Towpath Trail Funding
The Towpath Trail Extension Project is primarily funded through the Federal Congestion Mitigation and Air Quality (CMAQ) Program. The CMAQ program “was implemented to support surface transportation projects and other related efforts that contribute air quality improvements and provide congestion relief.” The CMAQ funds are used for construction and right of way acquisition.
The CMAQ funds were awarded to the Towpath Trail Extension Project through the Northeast Ohio Areawide Coordinating Agency (NOACA), which provides transportation and environmental planning for greater Cleveland.
The Towpath Trail Extension Project has also received Federal funding from House/Senate Priority 1688/4639 and House Project No. 3058. These funds are used for preliminary and final engineering costs.
Federal funding requires local match. One way the Towpath Trail Extension Project fulfills this requirement is through competitive grant programs such as the Clean Ohio Green Space Conservation Program and the Clean Ohio Recreational Trails Fund. Grants such as these have very specific areas where the funds can be applied within the project.
Additional sources of grant funding include the Great Lakes Restoration Initiative, The U.S. Fish & Wildlife Service, the Ohio Department of Natural Resources, the Ohio & Erie Canalway Association, the State of Ohio Cultural Arts Facilities and the Cleveland Foundation. The project was also awarded $1 million in funds from a Federal judge in a FENOC settlement.
The Towpath Trail Extension Project also provides local match to Federal funds through a Steelyard Commons “TIF”. The State of Ohio’s Tax Increment Financing (TIF) program “is an economic development mechanism available to local governments in Ohio to finance public infrastructure improvements and, in certain circumstances, residential rehabilitation.” Thanks to the generosity of First Interstate, the developer of Steelyard Commons, 70% of non-school TIF funds are held in trust for development of the Towpath Trail.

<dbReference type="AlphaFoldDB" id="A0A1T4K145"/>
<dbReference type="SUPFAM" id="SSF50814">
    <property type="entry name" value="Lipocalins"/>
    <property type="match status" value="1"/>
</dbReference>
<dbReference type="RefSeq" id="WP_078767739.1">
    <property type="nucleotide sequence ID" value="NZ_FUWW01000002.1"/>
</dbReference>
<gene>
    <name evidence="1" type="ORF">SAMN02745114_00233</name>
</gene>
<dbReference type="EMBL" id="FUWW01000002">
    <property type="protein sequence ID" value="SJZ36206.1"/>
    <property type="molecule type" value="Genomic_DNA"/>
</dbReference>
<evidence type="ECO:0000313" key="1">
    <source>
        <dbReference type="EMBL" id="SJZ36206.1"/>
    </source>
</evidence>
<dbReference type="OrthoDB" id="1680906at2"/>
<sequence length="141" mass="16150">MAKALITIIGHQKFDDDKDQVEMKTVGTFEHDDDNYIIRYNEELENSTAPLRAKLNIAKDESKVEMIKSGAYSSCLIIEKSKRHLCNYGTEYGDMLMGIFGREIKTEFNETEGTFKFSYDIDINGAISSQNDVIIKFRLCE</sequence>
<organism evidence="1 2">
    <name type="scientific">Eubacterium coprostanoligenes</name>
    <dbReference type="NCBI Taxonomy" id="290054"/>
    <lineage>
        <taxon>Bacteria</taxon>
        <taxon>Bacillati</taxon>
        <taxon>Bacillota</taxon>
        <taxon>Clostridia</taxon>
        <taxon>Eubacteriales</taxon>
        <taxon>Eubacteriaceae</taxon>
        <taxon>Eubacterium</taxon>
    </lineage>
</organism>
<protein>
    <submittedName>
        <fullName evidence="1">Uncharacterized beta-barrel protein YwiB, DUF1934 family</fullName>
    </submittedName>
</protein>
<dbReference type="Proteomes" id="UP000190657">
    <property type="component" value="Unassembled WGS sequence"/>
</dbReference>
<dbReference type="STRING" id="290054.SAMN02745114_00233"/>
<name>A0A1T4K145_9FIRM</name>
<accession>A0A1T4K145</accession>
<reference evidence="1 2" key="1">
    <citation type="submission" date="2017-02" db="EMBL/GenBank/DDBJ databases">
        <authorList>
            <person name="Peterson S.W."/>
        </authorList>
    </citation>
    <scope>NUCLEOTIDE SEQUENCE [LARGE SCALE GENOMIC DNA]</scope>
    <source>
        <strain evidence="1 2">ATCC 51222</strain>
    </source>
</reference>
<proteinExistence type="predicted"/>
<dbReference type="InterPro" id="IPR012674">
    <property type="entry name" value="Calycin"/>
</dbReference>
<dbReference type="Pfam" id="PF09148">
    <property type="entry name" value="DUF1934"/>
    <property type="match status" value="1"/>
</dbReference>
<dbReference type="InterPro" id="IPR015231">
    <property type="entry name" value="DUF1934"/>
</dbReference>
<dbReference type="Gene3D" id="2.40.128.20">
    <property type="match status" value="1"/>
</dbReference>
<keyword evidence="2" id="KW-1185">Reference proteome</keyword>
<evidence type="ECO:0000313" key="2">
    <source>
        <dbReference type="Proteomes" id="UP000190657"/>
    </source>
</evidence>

Cuyahoga County is the Project Manager on the Towpath Trail Extension Project. The Cuyahoga County Department of Public Works is in charge of tracking project funds and contracts.
Canalway Partners is the chief fundraiser for the Towpath Trail. We take the lead in grant writing and community outreach. Canalway Partners does not pay staff wages or overhead through funds awarded to the Towpath Trail Extension Project.
Congestion Mitigation and Air Quality Improvement (CMAQ) funds are Federal funds that were created to support transportation projects and related efforts that contribute air quality improvements and provide congestion relief. The Towpath Trail Extension project has been awarded CMAQ funds through the Northeast Ohio Area Coordinating Agency (NOACA.)
The Clean Air Act requires that, in areas experiencing air quality problems, transportation planning be consistent with air quality goals. The Environmental Protection Agency establishes air quality standards for each state known as National Ambient Air Quality Standards (NAAQS.)
To help Ohio become compliant with the NAAQS, the state receives about $60 million annually in CMAQ funding. This funding goes towards programs that reduce ozone, carbon monoxide and particulate matter.
The Towpath Trail Extension Project has received $27,550,000 in CMAQ funding. $8.75M for Stage 1, $10.6M for Stage 3 and $8.2M for Stage 4.
The CMAQ program can pay up to 80% of total eligible project costs. The minimum local share is 20% and must be provided from local, state, or other non-federal sources.
The CMAQ program is jointly administered by the Federal Highway Administration and the Federal Transit Administration.
CMAQ Fact sheet- https://www.fhwa.dot.gov/map21/factsheets/cmaq.cfm
Read more about CMAQ funding from the Northeast Ohio Areawide Coordinating Agency- http://www.noaca.org/index.aspx?page=4430